The favorable ruling sought by the ACLU in Oregon in turning back the DEA (Drug Enforcement Administration) that its “administrative subpoenas” overruled Oregon’s privacy guarantees was satisfying but is likely to be challenged. Said ACLU attorney Freed Wessler:

This is a victory for privacy and for the constitutional of anyone who ever gets drug prescriptions. The ruling recognizes that confidential medical records are entitled to the full protection of the Fourth Amendment.

The court rightly rejected the federal government’s extreme argument that patients give up their privacy by receiving medical treatment from doctors and pharmacists.

The suit, originally brought by Oregon’s prescription database program manager and four individuals, including a medical doctor, was later joined by the ACLU which helped present, and win, the case against the United States Drug Enforcement Administration (DEA). In a tidy, succinct and well-reasoned decision, U.S. District Court Judge Ancer Haggerty saw the implications for violation of the plaintiff’s to privacy under the Fourth Amendment and ruled accordingly.

In September 2012 the DEA issued two “administrative subpoenas” demanding that Oregon’s database program – Oregon’s Prescription Drug Monitoring Program (PDMP) – release information on an individual patient using prescription drugs and on two physicians who were prescribing them. PDMP turned the DEA away claiming that Oregon’s laws on privacy preempted the DEA’s demand. PDMP then filed suit, joined later by the ACLU.

The judge was careful to note numerous similar (but not identical) cases and their rulings to inform his decision, including Katz v. United States wherein the Supreme Court ruled that “searches conducted outside the judicial process, without prior approval by judge or magistrate, are per se [implicitly] unreasonable under the Fourth Amendment.”  He cited United States v. Ziegler where the Supreme Court ruled that the Fourth Amendment “guards against searches and seizures of items or places in which a person has a reasonable expectation of privacy.”

The DEA countered with a “third-party” argument that once an individual consents to give information to a third party, he gives up his Fourth Amendment to the security and privacy of that information. The judge tossed that argument:

It is clear from the record that each of the [plaintiffs] has a subjective expectation of privacy in his prescription information, as would nearly any person who has used prescription drugs.

Each has a medical condition treated by a Schedule II-IV drug and each considers that information private. James Roe also has a subjective expectation of privacy in his prescribing information…

By reviewing doctors’ prescribing information, the DEA inserts itself into a decision that should ordinarily be left to the and his or her patient.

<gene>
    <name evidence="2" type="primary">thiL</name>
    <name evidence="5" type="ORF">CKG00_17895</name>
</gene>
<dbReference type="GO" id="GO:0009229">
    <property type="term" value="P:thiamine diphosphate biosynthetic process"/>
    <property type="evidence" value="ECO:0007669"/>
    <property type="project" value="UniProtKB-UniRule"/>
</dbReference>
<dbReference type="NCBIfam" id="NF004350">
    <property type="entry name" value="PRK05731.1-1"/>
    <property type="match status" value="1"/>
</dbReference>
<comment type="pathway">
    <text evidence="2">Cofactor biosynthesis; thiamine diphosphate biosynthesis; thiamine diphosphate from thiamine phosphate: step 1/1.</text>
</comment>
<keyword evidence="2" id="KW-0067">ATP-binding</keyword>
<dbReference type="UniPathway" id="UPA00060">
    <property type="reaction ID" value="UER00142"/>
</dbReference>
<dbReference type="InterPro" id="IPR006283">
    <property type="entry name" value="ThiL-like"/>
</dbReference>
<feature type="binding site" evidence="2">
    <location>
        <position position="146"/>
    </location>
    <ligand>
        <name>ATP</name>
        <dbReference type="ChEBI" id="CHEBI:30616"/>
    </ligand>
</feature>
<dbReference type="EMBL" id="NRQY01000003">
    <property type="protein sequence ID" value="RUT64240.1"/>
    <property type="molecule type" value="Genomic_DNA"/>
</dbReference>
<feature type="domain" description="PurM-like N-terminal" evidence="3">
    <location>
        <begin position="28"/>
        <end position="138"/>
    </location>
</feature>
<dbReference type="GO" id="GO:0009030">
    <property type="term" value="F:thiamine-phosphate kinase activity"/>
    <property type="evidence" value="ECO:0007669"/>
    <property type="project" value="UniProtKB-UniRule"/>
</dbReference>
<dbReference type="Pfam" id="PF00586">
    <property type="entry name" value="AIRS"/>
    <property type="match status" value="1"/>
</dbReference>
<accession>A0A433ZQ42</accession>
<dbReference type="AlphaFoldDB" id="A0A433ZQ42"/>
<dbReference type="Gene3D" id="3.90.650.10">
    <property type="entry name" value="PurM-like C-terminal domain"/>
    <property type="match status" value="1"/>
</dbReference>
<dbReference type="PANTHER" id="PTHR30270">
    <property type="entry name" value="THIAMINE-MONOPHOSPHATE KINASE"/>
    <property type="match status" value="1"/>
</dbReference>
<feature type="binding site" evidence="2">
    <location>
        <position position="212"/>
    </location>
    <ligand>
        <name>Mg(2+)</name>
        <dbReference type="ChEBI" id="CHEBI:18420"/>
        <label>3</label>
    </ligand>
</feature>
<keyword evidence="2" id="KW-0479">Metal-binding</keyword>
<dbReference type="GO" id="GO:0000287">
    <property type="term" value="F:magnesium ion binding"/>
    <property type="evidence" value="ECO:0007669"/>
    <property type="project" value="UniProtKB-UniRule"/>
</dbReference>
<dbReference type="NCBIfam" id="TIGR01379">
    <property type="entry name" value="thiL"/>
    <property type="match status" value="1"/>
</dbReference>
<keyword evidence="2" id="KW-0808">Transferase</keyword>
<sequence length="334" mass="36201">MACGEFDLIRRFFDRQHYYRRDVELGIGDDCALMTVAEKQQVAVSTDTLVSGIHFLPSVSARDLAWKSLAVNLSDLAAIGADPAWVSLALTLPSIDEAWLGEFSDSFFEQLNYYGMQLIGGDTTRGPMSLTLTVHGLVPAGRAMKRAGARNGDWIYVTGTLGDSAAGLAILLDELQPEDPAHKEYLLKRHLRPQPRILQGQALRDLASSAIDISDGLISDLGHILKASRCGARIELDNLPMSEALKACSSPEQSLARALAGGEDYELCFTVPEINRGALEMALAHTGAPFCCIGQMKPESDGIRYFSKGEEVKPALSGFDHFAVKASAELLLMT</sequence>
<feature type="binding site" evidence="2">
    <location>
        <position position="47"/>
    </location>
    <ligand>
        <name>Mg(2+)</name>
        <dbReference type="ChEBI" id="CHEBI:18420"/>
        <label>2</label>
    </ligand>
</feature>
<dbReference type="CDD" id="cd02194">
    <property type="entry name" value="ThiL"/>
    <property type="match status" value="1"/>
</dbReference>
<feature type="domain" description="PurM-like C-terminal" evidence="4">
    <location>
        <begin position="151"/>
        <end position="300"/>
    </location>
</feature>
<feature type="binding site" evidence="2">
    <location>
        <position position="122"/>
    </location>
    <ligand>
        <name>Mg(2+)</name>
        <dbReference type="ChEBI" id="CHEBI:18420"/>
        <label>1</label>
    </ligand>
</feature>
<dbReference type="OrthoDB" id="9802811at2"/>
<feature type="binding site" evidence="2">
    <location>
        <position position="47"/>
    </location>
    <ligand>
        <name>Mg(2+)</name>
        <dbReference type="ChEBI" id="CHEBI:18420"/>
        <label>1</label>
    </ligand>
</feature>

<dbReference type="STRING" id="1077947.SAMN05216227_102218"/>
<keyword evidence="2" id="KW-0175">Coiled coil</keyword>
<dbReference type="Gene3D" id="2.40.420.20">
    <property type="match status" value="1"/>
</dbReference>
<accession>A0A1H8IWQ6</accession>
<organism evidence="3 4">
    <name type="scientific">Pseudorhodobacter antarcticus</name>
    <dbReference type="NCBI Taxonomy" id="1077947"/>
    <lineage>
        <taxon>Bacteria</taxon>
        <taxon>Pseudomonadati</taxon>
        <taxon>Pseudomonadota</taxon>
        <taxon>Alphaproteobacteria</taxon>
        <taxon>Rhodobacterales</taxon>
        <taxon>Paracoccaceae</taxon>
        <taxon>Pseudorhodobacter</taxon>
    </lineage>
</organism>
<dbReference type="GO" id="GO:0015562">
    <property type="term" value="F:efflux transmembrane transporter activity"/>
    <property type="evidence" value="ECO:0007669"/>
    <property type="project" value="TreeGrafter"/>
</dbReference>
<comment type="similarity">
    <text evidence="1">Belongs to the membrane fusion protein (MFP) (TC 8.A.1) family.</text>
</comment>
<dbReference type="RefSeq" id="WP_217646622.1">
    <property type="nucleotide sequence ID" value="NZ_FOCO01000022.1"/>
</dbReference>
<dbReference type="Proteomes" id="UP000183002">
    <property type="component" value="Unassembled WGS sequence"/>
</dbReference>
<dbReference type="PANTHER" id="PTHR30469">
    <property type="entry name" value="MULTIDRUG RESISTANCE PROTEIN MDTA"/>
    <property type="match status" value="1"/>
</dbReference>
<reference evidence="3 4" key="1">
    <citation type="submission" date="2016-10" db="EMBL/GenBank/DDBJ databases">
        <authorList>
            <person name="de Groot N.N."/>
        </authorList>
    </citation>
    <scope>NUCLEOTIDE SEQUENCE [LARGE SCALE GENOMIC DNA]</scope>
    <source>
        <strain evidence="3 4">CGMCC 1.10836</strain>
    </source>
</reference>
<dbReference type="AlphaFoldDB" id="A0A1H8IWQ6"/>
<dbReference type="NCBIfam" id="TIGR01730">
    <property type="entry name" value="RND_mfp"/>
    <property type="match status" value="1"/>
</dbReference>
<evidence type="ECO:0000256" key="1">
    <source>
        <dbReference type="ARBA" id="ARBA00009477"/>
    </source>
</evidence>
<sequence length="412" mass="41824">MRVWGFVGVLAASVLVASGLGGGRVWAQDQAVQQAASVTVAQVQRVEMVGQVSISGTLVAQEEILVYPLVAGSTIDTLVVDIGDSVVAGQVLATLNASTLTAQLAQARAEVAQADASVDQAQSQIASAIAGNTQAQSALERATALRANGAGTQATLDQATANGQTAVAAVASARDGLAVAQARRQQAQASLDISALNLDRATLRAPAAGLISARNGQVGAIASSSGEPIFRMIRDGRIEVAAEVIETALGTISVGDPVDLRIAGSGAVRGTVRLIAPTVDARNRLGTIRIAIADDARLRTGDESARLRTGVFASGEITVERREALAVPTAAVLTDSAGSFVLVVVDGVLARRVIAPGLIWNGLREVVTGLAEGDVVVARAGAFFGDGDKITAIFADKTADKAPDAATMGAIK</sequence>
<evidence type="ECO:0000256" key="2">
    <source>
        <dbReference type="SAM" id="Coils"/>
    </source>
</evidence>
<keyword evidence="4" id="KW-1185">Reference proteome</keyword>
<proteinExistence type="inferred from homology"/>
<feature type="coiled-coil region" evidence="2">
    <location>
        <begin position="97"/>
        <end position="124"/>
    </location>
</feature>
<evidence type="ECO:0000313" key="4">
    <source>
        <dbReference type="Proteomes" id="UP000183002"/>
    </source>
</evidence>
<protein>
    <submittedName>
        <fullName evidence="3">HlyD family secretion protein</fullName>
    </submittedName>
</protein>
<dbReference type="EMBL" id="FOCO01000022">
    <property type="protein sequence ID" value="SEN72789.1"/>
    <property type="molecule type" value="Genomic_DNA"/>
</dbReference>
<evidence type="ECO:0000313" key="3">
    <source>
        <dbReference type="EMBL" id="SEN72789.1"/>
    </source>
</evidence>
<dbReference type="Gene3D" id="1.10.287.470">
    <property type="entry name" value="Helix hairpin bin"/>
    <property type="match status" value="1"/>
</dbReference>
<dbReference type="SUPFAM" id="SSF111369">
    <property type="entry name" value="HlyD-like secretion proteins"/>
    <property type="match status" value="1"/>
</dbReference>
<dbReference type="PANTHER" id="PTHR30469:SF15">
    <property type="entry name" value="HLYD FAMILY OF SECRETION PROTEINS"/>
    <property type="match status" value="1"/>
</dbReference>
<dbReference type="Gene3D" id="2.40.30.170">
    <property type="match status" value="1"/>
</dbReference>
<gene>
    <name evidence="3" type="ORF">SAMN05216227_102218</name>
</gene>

Then the judge did something extraordinary. In defending the Fourth Amendment Judge Haggerty invoked the Founders, including both the signers of the and the delegates to the Constitutional Convention, noting that many of them were physicians trained at the University of Edinburgh “which required its graduates to sign an oath swearing to preserve patient confidentiality.” If they meant it then, they certainly mean it now.

Based on his review of arguments presented on both sides, Haggerty concluded:

[Plaintiffs’] subjective expectation of privacy in their prescription information is objectively reasonable. Although there is not an absolute right to privacy in prescription information, as patients must expect that physicians, pharmacists, and other medical personnel can and must access their records, it is more than reasonable for patients to believe that enforcement agencies will not have unfettered access to their records.

Especially private are records of two of the plaintiffs taking prescription drugs in relation to their “gender identity disorders”:

By obtaining the prescription records for [these individuals, the DEA] would know that they have used testosterone in particular and by extension, that they have gender identity disorder and are treating it through hormone therapy.

It is difficult to conceive of information that is more private or more deserving of Fourth Amendment protection…

[Therefore] the prescription records here are protected by a heightened privacy interest rendering the use of administrative subpoenas unreasonable…

It is so ordered.

It is unlikely that Haggerty’s decision will go unchallenged, raising the concerns of the impact a reversal might have on the medical profession and on those seeking medical advice. If privacy expectations are diminished, how readily will doctors and patients offer and accept prescription drugs when they know that Big Brother is and can obtain, on an “administrative subpoena” whim, all of that personal and private data? In noting how such a reversal might impact that relationship, Christopher Moraff, writing for PennLive, said:

The most dangerous side effect [of such unlimited access by the DEA] is the chilling effect [it would] have on doctors and pharmacists.

Research shows that [invasions of medical privacy] have a ripple effect that leads doctors to withhold medication from people who need it out of fear of prosecution or censure…

Sick Americans, particularly the roughly 115 million who suffer from chronic pain, already face enough burdens to treatment without having their medical information used as leverage in the war on drugs.




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